Tag Archives: parenting

Oh the Guilt

Being a parent who works five days a week as well as doing far too much voluntary work in my free time is a tough job. Being a parent is a tough job anyway. I’ve been lucky in that I can work around it, and start really early every day, making it out of work in time for school pickup.

It’s exhausting.

Every Friday I leave work 30 minutes early to get home in time to pick H up from the childminder (which is a drive away), and then get onto a conference call which never lasts an hour (more like an hour and twenty minutes). With my working day starting at 8.30 and the call finishing at 6.20, half an hour for lunch and another hour getting home from work and set up again, I finally sit with H and give her a big cuddle. It’s a long, tiring day.

She doesn’t like it. I don’t like it either but it’s the compromise I’m having to make. It is now being suggested having the call on another day (or possibly in addition to). Which would involve more time working at home. I’m putting in a lot of extra hours. I’m often getting home and telling H I “just need to do some work stuff” and getting it done as quickly as possible.

It’s pretty tiring. Add to that PTA responsibilities. Oh, and Brownie ones too – I’m training to be a leader and our Brown Owl is leaving so I’ve taken on banking duties and helping out.

I’m not complaining. Neither is H, but that time we had which was ‘our’ time is being taken away from us, slowly, bit by bit.

I feel pretty guilty. This blog is updated once in a blue moon which is fine. The other blog is updated once or twice a week (I have three posts scheduled I need to take photos for this weekend) and things plod along nicely. When your seven year old tells you “I don’t like it when you have those phone calls as I don’t get any attention” and you know she has a point but you know the calls are important too… well, it’s hard. Where’s the balance?

I know, let’s throw another spanner in the works! Southern Rail. Or rather, Southern Fail. Strikes (which to be fair, seem to make my trains run on time), late trains and more. We’ve been driver-only on our trains for an age now, and tonight a fire alarm went off in one of the toilets. So the driver had to get out and walk along the platform to resolve the issue. We were at Mitcham Eastfields which I think is an unmanned station too.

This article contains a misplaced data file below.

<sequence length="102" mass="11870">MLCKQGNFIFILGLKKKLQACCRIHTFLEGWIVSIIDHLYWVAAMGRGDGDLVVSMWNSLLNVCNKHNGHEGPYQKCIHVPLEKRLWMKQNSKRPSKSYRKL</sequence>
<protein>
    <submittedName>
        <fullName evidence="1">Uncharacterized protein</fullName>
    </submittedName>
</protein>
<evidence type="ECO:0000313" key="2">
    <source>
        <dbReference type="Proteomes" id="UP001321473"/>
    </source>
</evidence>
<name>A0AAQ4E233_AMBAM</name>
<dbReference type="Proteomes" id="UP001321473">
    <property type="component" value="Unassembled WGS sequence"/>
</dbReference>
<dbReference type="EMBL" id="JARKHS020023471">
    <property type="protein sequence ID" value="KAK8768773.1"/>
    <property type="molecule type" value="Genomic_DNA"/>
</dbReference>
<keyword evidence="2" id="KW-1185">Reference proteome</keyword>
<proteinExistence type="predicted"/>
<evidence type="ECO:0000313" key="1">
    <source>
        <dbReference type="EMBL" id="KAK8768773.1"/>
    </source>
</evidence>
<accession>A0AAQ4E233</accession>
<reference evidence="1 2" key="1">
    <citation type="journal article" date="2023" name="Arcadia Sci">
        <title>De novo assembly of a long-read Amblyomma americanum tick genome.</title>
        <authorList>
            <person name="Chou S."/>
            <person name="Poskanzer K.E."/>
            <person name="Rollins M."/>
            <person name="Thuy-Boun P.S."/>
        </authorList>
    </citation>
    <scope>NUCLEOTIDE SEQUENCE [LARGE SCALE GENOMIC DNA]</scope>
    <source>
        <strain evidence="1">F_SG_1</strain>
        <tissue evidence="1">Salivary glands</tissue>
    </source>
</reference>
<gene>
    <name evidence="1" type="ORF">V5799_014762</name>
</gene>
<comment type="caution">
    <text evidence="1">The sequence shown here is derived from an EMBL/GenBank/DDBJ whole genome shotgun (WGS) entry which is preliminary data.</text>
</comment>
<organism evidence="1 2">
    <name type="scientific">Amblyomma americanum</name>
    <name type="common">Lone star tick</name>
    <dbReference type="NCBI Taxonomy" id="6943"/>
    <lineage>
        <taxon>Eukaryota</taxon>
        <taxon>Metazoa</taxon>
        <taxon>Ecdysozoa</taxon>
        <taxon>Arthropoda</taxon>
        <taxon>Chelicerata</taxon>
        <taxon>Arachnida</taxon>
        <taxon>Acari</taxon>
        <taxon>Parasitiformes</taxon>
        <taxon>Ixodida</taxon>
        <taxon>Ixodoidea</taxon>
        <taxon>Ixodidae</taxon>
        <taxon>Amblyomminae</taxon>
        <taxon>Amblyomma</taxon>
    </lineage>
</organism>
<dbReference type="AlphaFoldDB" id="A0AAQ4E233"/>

So. We have a busy job, a busy home life, and a rail service that sometimes gets you from one to the other which is the worst performing one in the country. Were you to combine the poor service from the other companies together then I think Southern still come out on top. Really poor. The amount of times I’ve had to take the fast train to Sutton only to find all the other trains are cancelled and I need to get a cab to get H from school (which costs £10, none of which seemed to be reclaimable). So that’s more money. Oh, and train fares are going up next year too.

I’m not sure what exactly the multi-million pound train company who run the service poorly intend to do with this increase, maybe award themselves a bigger bonus?

So yes, when I get home and it’s just H and I, I want to sit with her on my knee and enjoy a cuddle and a chat about the day. But slowly all that is being dismantled.

Oh, and the biggie. She’s getting older so she doesn’t always need her mum. But she does need me sometimes.

So yes, there’s the guilt, the wish for more quality time and the fact that it isn’t forthcoming. That’s all. I haven’t worked out which bit to work on first.

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Challenges

“Mummy, if you don’t do this, I won’t tell you ‘I Love You’ any more”

(I tricked her into saying it a minute later)

“I am VERY cross with Daddy as he didn’t let me do what I was doing. I’m never helping him make my birthday cake again!!!!”

(like she’ll remember?)

“If you don’t let me go, I’m going to run away from home!”

(the front door was locked, so she was going nowhere. She stomped around the back yard instead, huffing and puffing)

“RIGHT. I am going to live in Fredrina’s house and I’m NEVER EVER COMING HOME”

(Fredrina is her imaginary friend, her home is under the bed. She took a blanket)

“I am never talking to you EVER AGAIN”

(I asked if she was hungry. She replied in the positive. I pointed out she had spoken to me)

“I don’t want to eat EVER AGAIN”

(“okay, I’m going to have a chocolate cookie now, see you later” “ohh mummy let me have one please!”)

“I am never cuddling you again, you have been so naughty and made me cross!”

(she was having a cuddle while telling me this)